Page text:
You can be forgiven for thinking that the rest of the West stood still while workers laid down transcontinental railroad tracks in the late 1860s. That is, after all, how stories of the West are often told. But the West wasn’t standing still. A simultaneous story was taking place in southwestern Montana, where the discovery of gold led to a new rush of Anglo settlement into the region. By 1870 this mineral-fueled migration had transformed western postal geography as much as the transcontinental railroad tracks that snaked through northern Nevada, Utah, and southern Wyoming. As miners and speculators streamed into Montana they dragged the nation’s postal network with them. Whether established at a Montana mining camp or a Nevada railroad depot, the post offices that appeared during these years reflected two stories occurring simultaneously, of a prospector shivering in a cold mountain stream and a railroad worker sweating in the desert sun. Yet we tend to separate their labor when we narrate the history of the West; the miner waits offstage for the railroad worker to finish laying down tracks before he wades into the Montana stream. Anchoring them to a larger spatial network recovers the simultaneity of their stories.
Blank spaces are foundational for the stories we tell about the West. In the worst of them, white settlers carry the mantle of American civilization into an empty western wilderness. It’s a story that systematically writes out the presence of non-Anglo settlement. Using postal geography to narrate western history runs the risk of parroting this story. After all, post offices on a map resemble nothing so much as pinpricks of light filling in the region’s dark blank spaces. But those blank spaces also have the potential to tell a very different kind of story.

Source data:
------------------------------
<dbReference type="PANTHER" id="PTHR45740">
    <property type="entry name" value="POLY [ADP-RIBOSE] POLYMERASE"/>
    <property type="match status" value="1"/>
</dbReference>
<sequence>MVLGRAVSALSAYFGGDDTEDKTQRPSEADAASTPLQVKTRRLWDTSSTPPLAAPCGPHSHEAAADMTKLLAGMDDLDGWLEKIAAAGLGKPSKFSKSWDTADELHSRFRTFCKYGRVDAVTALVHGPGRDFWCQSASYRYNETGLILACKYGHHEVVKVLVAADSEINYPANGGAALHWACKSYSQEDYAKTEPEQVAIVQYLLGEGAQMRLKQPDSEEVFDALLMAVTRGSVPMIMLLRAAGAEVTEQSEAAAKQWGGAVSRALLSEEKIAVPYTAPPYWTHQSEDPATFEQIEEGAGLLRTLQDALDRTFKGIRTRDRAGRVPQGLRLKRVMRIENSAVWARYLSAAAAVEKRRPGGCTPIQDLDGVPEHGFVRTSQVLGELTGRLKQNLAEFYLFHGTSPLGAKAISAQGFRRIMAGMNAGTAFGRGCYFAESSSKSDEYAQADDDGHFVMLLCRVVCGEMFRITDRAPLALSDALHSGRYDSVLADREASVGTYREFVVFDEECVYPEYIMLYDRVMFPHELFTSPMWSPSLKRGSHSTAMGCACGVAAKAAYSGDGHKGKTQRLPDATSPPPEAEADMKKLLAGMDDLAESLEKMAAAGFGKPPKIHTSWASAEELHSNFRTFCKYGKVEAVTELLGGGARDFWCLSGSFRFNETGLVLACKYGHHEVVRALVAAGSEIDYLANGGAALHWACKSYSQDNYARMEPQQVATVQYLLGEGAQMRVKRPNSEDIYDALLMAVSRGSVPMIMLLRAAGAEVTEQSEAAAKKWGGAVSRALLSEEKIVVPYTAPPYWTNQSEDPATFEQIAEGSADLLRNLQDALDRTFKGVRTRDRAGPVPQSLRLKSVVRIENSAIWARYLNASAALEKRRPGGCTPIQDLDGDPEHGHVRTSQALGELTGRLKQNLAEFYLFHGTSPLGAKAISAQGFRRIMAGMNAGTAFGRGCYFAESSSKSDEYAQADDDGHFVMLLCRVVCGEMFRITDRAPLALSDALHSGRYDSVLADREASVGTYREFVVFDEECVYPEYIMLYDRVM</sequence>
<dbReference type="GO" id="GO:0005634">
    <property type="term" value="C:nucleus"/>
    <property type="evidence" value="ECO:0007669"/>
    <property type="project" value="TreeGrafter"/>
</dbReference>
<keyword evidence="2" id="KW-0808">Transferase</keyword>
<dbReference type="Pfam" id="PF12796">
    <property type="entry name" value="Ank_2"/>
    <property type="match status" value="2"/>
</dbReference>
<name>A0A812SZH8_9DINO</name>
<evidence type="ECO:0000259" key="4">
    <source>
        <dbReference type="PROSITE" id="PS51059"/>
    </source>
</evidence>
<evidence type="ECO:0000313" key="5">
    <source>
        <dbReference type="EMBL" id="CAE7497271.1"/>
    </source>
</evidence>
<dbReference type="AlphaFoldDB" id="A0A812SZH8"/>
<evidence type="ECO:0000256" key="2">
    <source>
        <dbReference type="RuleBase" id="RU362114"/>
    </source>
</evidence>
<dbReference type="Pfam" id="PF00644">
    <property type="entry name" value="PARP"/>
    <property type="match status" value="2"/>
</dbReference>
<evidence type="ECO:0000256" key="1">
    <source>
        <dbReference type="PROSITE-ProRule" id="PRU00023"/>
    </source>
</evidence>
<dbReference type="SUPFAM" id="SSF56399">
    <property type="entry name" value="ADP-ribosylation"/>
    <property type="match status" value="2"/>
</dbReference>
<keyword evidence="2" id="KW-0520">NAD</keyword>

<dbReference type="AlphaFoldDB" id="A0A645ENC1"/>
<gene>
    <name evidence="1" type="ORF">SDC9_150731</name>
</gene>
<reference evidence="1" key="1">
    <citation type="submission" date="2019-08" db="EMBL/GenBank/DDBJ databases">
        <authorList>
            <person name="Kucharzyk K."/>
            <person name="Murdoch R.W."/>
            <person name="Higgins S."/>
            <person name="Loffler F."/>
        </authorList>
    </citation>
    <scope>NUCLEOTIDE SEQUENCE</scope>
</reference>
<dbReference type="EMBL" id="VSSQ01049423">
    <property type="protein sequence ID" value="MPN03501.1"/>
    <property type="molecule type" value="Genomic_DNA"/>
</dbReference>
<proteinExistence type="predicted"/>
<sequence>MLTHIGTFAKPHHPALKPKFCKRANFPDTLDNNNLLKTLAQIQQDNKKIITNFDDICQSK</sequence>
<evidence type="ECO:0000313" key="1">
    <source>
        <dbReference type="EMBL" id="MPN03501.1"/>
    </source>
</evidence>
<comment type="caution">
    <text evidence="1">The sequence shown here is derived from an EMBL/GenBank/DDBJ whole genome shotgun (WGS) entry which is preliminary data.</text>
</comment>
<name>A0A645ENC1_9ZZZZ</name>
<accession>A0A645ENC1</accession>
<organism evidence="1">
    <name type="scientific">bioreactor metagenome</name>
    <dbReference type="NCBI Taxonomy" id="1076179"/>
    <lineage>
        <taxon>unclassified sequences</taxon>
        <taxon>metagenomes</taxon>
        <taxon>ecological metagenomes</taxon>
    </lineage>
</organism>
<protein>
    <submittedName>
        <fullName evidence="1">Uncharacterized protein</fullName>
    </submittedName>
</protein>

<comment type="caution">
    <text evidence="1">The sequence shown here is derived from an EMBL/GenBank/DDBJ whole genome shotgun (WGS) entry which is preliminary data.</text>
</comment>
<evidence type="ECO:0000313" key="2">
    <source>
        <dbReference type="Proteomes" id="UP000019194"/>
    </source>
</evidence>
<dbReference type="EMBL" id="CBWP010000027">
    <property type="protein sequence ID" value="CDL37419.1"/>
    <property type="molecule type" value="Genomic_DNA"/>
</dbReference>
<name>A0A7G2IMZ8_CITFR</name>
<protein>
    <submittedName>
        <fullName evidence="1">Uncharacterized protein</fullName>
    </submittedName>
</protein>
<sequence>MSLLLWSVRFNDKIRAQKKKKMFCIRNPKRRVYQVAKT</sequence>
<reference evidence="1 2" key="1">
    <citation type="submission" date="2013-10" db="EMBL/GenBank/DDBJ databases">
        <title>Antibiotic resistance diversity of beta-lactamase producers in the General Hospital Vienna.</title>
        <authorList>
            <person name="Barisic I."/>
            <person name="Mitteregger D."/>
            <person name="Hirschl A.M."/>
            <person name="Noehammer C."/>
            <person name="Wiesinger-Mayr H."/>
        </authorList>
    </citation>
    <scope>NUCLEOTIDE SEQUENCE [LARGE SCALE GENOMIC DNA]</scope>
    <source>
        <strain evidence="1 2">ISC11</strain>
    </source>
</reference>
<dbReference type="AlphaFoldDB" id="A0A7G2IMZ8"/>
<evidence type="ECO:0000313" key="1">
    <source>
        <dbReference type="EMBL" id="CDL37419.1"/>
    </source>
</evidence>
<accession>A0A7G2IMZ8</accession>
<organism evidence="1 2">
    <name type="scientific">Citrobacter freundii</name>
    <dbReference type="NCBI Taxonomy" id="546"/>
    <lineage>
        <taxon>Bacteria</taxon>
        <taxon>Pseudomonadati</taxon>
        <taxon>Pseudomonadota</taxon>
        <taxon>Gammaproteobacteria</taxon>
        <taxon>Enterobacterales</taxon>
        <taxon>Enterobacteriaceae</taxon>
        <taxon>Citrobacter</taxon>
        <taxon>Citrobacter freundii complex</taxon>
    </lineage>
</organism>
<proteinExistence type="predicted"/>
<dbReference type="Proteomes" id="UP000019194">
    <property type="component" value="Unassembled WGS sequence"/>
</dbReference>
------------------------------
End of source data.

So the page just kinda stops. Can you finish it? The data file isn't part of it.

During the late 1860s miners in Montana and railroad workers in Nevada were joined by another migration into the region: soldiers marching into northern Wyoming and southern Montana to battle a coalition of Lakotas, Northern Cheyenne, and Northern Arapaho. After suffering repeated losses, the U.S. Army withdrew from Powder River Country and signed a peace treaty in 1868 that ceded control of the area. Unlike the miners and laborers, these soldiers left no trace on the U.S. postal network: the Powder River Country remained utterly devoid of post offices for the next decade.
Silence speaks volumes in the stories we tell. In our story the blank spaces in the postal network act as narrative silence, laden down with meaning. The map’s negative spaces have as much to tell us as its constellations of post offices. It is a story about the control of space. Post offices were a marker of governance, a kind of lowest common institutional denominator. The absence of a post office signaled the lack of a state presence. In this context, the yawning blank area in northern Wyoming and southern Montana reflected the tenuous position of the U.S. Government in the West. Through the late 1870s vast swathes of the West remained outside the boundaries of American territorial control and solidly within the sphere of native groups. The government’s inability to extend the U.S. Post into this region defined the geographic limits of westward expansion. Anglo-American settlement wasn’t inexorable and it didn’t unfurl in a single unimpeded wave. It occurred in fits and starts, in uneven forays and halting retreats. It’s a narrative whose boundaries were drawn by the supposedly blank spaces of the West and the people who lived in them.